My (Not So) Angry Vagina
Why is feminism a dirty word? Why are celebrities from Susan Sarandon to Lady Gaga and Katy Perry explicitly rejecting the feminist label? And why is Carrie Underwood saying, “I wouldn’t go so far as to say I am a feminist, that can come off as a negative connotation.”
Since when was there a negativity surrounding feminism? Well, basically since forever.
The unfortunate distortion of feminism came as early as the 1700s. Women began advocating for the right to education, property ownership, and the right vote and soon after they were labeled as anti-family, anti-God and anti-men. It happened in the media, in literature, as well as in religious and political spheres. This isn’t shocking since there’s usually a battle when those with power are challenged. But, the opposition has worked hard to demonize and devalue those who work for justice. Unfortunately, their sentiment has successfully infiltrated the mindsets of people who believe in social, political, and economic equality (the definition of feminism.) Afraid of being labeled an “angry bra burner,” “a destroyer of marriage” or a “man-hater,” proclaiming the identity of a feminist became taboo quickly. As the movement was criticized for its white middle class heterosexual exclusivity and as the term began to be equated to radical action, people continued to shy away it.
Just last week, I was speaking to a Gettysburg College Trustee during the Senior Networking Dinner. I asked her about being a woman in a workplace where the majority of her co-workers are men, and she admitted that sometimes jokes are made or offensive comments are said. But, she quickly followed up with, “Boys will be boys,” and, “I am not a feminist.”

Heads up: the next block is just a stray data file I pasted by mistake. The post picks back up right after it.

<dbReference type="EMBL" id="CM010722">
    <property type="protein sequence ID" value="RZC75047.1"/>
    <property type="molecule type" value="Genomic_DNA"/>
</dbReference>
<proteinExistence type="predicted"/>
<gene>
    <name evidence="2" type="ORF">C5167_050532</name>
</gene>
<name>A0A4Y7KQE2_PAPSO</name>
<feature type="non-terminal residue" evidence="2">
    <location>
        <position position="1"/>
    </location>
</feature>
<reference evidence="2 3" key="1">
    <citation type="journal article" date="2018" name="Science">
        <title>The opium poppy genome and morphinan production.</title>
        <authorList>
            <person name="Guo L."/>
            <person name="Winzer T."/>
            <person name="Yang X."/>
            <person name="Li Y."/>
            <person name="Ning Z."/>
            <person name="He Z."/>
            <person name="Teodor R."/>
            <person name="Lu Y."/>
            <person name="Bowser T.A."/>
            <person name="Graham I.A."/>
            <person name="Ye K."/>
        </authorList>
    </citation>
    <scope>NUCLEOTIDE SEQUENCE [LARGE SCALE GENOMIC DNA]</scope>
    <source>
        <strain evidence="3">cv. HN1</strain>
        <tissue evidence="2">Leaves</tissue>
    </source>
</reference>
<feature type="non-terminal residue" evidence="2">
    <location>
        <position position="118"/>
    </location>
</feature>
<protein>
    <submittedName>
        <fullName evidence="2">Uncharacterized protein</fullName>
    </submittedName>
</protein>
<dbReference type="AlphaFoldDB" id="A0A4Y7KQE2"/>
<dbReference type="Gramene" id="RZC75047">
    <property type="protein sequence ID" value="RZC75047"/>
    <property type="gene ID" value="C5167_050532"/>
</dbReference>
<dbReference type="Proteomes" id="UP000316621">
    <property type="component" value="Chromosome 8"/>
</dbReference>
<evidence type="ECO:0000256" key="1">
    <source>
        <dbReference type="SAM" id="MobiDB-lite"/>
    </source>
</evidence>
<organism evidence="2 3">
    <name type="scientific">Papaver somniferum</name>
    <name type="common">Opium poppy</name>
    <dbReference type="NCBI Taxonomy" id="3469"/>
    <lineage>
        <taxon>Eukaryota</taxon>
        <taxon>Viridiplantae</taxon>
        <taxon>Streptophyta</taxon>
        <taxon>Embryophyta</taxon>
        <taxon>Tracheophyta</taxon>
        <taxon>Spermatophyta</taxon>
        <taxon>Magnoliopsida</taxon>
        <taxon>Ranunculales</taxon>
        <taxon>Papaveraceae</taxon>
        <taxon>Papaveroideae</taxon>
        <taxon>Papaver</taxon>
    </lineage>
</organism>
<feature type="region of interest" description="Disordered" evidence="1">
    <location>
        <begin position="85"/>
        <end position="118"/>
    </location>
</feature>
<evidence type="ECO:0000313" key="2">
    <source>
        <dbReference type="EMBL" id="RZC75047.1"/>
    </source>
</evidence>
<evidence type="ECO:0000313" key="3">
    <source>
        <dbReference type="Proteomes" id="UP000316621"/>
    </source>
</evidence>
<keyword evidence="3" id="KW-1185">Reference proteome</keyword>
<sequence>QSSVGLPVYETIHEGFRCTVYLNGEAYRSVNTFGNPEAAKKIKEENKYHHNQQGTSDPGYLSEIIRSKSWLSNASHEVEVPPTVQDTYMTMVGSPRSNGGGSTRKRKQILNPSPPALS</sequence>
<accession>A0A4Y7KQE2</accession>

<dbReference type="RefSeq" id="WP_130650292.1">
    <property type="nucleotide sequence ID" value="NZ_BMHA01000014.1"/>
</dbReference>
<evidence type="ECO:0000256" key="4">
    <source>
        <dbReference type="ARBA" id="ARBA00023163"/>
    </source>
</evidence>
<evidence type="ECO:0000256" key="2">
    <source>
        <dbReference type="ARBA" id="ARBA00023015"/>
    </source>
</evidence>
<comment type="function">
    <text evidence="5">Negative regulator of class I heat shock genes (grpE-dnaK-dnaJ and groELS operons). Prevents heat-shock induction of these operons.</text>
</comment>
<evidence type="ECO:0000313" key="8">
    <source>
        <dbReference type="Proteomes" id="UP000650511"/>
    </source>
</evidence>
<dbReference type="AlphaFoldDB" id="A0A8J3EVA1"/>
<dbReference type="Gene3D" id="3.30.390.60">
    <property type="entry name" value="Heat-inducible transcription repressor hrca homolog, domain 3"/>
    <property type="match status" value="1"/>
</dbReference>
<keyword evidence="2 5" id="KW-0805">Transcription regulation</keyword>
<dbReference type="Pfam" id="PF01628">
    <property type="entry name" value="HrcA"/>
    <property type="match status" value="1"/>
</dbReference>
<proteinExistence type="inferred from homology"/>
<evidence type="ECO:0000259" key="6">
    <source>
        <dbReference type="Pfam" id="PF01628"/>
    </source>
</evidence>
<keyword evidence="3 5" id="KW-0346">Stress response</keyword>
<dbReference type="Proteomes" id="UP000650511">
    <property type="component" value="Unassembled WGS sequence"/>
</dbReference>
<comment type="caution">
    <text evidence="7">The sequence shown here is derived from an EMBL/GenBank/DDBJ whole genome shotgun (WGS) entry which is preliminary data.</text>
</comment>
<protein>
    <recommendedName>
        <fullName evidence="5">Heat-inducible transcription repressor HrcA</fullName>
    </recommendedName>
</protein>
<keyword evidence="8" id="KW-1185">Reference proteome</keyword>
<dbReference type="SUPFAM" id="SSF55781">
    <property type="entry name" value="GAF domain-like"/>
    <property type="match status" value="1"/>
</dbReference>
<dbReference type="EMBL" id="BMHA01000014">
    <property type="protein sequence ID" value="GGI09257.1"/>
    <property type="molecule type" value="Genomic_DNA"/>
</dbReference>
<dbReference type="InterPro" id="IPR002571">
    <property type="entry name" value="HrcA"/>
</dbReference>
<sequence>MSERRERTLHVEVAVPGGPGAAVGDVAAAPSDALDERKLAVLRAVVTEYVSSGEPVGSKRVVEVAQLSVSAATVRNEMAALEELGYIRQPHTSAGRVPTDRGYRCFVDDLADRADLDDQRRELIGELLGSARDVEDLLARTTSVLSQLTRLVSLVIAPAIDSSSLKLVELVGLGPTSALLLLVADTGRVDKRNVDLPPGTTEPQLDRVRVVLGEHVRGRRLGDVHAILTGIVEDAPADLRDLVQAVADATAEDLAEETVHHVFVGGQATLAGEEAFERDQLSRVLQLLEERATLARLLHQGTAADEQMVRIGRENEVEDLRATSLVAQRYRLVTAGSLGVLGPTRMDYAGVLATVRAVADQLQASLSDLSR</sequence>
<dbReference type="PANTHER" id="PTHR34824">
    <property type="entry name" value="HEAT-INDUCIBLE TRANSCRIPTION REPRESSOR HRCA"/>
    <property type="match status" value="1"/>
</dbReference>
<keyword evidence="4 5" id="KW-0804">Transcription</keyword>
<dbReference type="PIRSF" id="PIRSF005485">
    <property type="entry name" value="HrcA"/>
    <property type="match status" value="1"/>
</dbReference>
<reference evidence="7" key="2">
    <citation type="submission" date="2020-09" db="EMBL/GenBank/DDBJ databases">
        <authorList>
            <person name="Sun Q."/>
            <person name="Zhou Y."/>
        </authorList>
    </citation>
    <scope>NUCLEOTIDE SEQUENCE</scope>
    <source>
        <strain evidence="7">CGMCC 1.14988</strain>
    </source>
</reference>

The other day, I excitedly told my mom I would be performing the Vagina Monologues for the first time. She was thrilled that I would be performing and generating awareness about violence against women and the feminine experience, but when I told her my monologue is titled Angry Vagina, she asked if I hate men.
Too many women (and men), including my incredibly smart and competent and successful mother, are drinking the feminist-hating kool aid. Ironically, although both she and the female Trustee (and probably Lady Gaga and Carrie Underwood for that matter) embrace the idea of equality for all, feminism is too radical for them to accept.
We must work against the tide and clarify that feminism does not equal misandry and that feminism is not reserved for a certain group of women. We shouldn’t be ashamed to use what people refer to as the “F-word.” To me, feminists are people who can see that gender inequality still exists and who advocate or support for the rights of people who are disadvantaged in society because of their gender identification.
We also need to shift our focus. Far too often, we learn about the gender bias and the gender gap in politics, workplaces, and at home, but not about the successful individuals who are closing that gap. We should counter the negativity by celebrating extraordinary feminists such as Hillary Clinton, Indra Nooyi, Chimamanda Ngozi Adichie, bell hooks, Walt Whitman, Frederick Douglas, Janet Mock and Beyonce–people who have put their heart and soul into the struggle for gender equality.
Just because I consider myself a feminist and I agree with much of the sentiment in Angry Vagina doesn’t mean I practice witchcraft, that I’m whiny, that I’m irrational, or that I hate the idea of sex. To answer your question mom, I do like men and, I like gender equality.
*Please come out and support Vagina Monologues Thursday Feb 20 and Friday Feb 21 at 7pm in the Ballroom!
Mary Maloney ’14